Cordley Hall was built in two phases, starting in 1956 and completed in 1965. It was a typical academic and lab building for its time. Science, research and teaching have all changed and Cordley Hall is no longer meeting the needs of the students and researchers using the building. In addition, many of the mechanical systems are out-of-date or on the edge of failing. In 2017 the Infrastructure Working Group, a group established in 2016 that recommends and rates infrastructure projects to the Board of Trustees and university leadership, named Cordley Hall its top priority. Cordley Hall suffers from years of deferred maintenance and budget cuts. Recent increases to the deferred maintenance and capital renewal budgets from both the university’s E&G funds and state bond funding are allowing the university to renovate Cordley Hall from a dark, outdated building to a 235,000 square feet of modern research and teaching space for the life sciences.

The first step to the multi-year project was to find an overflow space to hold the researchers and their labs while the renovations take place. In June 2018, OSU purchased an existing research building 4575 SW Research Way to serve as a new STEM building. But before that happens, the building will be remodeled to act as temporary surge space for those researchers displaced by the Cordley Hall renovations. The renovations at Cordley Hall will be a two-part process. One half of the building will move out to 4575 SW Research Way and, while empty, be completely renovated. After that, the first half will move back in and the second half of the building will move out.

The renewal project has already begun; in the summer of 2017, Cordley Hall’s roof was replaced. It’s a good start to the project; after all, the project was completed on time and under budget. The last time the roof was replaced, explains John Gremmels, the university’s capital planner, was about 25 or 30 years ago, when construction standards and energy codes were a lot different. In addition to the new roof, eight inches of insulation was added to help save energy by keeping warm air in or out, depending on the season.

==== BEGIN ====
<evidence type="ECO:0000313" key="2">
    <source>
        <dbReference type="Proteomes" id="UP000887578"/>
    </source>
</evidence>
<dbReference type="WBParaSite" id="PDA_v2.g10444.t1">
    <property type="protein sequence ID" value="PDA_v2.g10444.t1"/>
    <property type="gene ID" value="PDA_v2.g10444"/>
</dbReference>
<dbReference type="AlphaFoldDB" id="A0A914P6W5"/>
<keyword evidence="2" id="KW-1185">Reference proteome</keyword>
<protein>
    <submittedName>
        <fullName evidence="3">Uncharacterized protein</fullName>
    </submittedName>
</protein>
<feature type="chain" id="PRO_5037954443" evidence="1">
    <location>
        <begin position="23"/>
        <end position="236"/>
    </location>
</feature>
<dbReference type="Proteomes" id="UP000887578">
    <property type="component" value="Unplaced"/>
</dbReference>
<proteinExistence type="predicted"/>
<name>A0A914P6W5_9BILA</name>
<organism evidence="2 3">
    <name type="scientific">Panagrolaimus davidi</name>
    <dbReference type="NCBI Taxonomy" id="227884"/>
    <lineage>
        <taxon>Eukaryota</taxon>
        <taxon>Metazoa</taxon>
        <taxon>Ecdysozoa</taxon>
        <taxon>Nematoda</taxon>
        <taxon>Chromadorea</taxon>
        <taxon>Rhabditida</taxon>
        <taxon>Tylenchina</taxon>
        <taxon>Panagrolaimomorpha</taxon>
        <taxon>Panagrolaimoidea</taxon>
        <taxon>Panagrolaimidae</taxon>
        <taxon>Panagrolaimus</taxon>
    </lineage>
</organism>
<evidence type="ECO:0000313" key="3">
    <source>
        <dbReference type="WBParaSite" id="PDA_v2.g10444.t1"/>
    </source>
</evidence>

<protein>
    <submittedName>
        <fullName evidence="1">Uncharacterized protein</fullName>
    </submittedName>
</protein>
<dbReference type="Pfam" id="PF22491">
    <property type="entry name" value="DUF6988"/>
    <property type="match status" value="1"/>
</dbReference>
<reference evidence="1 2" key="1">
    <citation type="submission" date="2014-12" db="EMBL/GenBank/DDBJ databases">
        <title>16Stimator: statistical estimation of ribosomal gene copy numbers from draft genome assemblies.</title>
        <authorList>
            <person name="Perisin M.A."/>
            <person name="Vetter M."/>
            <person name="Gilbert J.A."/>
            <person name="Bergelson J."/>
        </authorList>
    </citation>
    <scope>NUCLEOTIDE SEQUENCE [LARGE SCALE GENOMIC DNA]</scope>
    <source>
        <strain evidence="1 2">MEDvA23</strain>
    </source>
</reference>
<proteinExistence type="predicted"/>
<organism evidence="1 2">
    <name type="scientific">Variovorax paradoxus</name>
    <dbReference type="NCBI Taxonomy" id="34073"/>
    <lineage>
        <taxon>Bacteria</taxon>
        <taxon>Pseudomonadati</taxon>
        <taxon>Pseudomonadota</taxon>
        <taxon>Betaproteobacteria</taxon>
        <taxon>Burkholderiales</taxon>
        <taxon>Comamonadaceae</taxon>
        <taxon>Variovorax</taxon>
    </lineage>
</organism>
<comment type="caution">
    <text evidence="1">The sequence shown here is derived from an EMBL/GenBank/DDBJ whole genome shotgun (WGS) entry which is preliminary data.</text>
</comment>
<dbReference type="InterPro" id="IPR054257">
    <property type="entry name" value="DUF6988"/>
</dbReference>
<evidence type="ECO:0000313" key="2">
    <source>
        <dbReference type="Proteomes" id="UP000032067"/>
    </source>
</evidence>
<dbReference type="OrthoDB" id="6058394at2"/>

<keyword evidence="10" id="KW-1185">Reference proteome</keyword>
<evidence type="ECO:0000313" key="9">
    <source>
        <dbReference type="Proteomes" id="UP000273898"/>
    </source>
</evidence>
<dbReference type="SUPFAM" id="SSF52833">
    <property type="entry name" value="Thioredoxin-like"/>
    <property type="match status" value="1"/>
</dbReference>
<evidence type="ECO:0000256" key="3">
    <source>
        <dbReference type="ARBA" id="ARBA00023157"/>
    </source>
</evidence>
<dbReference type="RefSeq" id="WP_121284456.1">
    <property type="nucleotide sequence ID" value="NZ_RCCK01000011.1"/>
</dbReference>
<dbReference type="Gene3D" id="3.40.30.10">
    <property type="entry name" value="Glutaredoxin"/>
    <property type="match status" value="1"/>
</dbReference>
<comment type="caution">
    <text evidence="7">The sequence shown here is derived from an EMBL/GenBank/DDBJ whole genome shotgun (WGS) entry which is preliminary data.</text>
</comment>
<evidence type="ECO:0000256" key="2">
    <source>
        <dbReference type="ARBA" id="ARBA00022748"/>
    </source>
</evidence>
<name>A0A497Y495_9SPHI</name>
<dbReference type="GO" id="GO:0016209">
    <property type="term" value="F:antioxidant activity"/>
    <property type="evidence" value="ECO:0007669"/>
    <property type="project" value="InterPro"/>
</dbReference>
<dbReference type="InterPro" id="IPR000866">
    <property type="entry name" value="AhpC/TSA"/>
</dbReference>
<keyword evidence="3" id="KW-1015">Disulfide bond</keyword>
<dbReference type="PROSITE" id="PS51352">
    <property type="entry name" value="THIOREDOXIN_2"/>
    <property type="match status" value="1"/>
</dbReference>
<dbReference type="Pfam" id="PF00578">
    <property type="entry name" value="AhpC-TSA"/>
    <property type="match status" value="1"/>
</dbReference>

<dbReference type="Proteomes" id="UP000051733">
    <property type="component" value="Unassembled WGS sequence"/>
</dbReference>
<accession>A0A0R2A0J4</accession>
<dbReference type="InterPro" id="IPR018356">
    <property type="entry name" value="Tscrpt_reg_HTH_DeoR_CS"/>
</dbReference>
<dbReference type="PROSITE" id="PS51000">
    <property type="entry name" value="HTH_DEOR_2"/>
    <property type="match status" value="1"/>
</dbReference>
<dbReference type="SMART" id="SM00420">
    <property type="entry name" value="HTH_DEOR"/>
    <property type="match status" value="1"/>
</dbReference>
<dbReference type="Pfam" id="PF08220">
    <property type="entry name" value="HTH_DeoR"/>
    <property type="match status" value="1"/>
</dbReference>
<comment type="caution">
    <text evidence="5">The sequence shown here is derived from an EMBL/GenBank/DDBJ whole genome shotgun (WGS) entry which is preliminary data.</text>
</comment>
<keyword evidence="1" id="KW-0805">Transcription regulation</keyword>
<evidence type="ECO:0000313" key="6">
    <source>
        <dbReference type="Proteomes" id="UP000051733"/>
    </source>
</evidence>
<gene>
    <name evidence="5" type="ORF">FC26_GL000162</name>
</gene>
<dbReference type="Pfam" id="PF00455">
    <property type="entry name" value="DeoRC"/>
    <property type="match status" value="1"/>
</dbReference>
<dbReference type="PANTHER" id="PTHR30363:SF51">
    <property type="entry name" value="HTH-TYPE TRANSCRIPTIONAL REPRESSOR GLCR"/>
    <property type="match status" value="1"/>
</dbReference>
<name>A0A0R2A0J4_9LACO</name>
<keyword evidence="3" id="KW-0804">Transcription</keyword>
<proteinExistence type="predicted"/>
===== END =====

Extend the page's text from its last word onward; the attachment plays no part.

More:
“When we renovate, we’re always looking for ways to passively save energy. Passive systems rarely break.” Gremmels explained.

The next goal is to make improvements to life safety systems, such as fire alarms and sprinklers, and upgrading the HVAC system. Also in the renovation plan will be upgrades to the electrical and plumbing systems of the building, replacing exterior windows and improving the accessibility of Cordley Hall’s restrooms and hallways. Along with the renovation comes a renewal of Cordley Hall’s labs, classrooms, collection spaces and collaboration spaces.

“The renewal of Cordley Hall will be adding value to our campus and our science programs by creating a state-of-the-art facility where there was none, saving the university money by using existing infrastructure — and we’ll no longer spending money be managing its decline, “said Gremmels.

Einerson House - CMLCThe 1920s Tudor Revival house on the corner of NW Jackson Street and Arnold Way may be small, but will host many cultural events in the coming months. The former Asian & Pacific Cultural Center, now named the Einerson House, was renovated this summer to house the Corvallis Multicultural Literacy Center (CMLC), a learning center dedicated to community building, education, mentoring and more.

Oregon State University has been an enthusiastic collaborator with CMLC for the past 11 years. In addition to serving the Corvallis community, CMLC’s services, programming and collaborative space are also available to OSU students, faculty and staff.  While their old 9th Street house has a special place in CMLC’s heart, the move to the Einerson House space will allow CMLC to serve its community better.

For one, the Einerson House is more easily accessed by public transportation and is closer to the Corvallis campus, making it more accessible to the community. In addition, the main entrance to the house has been moved to the rear of the house, where an accessible ramp is available, and the restroom has also been made accessible. 

Sami Al-Abdrabbuh, the CLMC board president, notes that the Einerson House’s accessibility improvements serve a longer-term goal of inclusiveness for all. In addition, he notes that CMLC will be able to qualify for grants and more funding to expand their programs now that their facility has improved accessibility.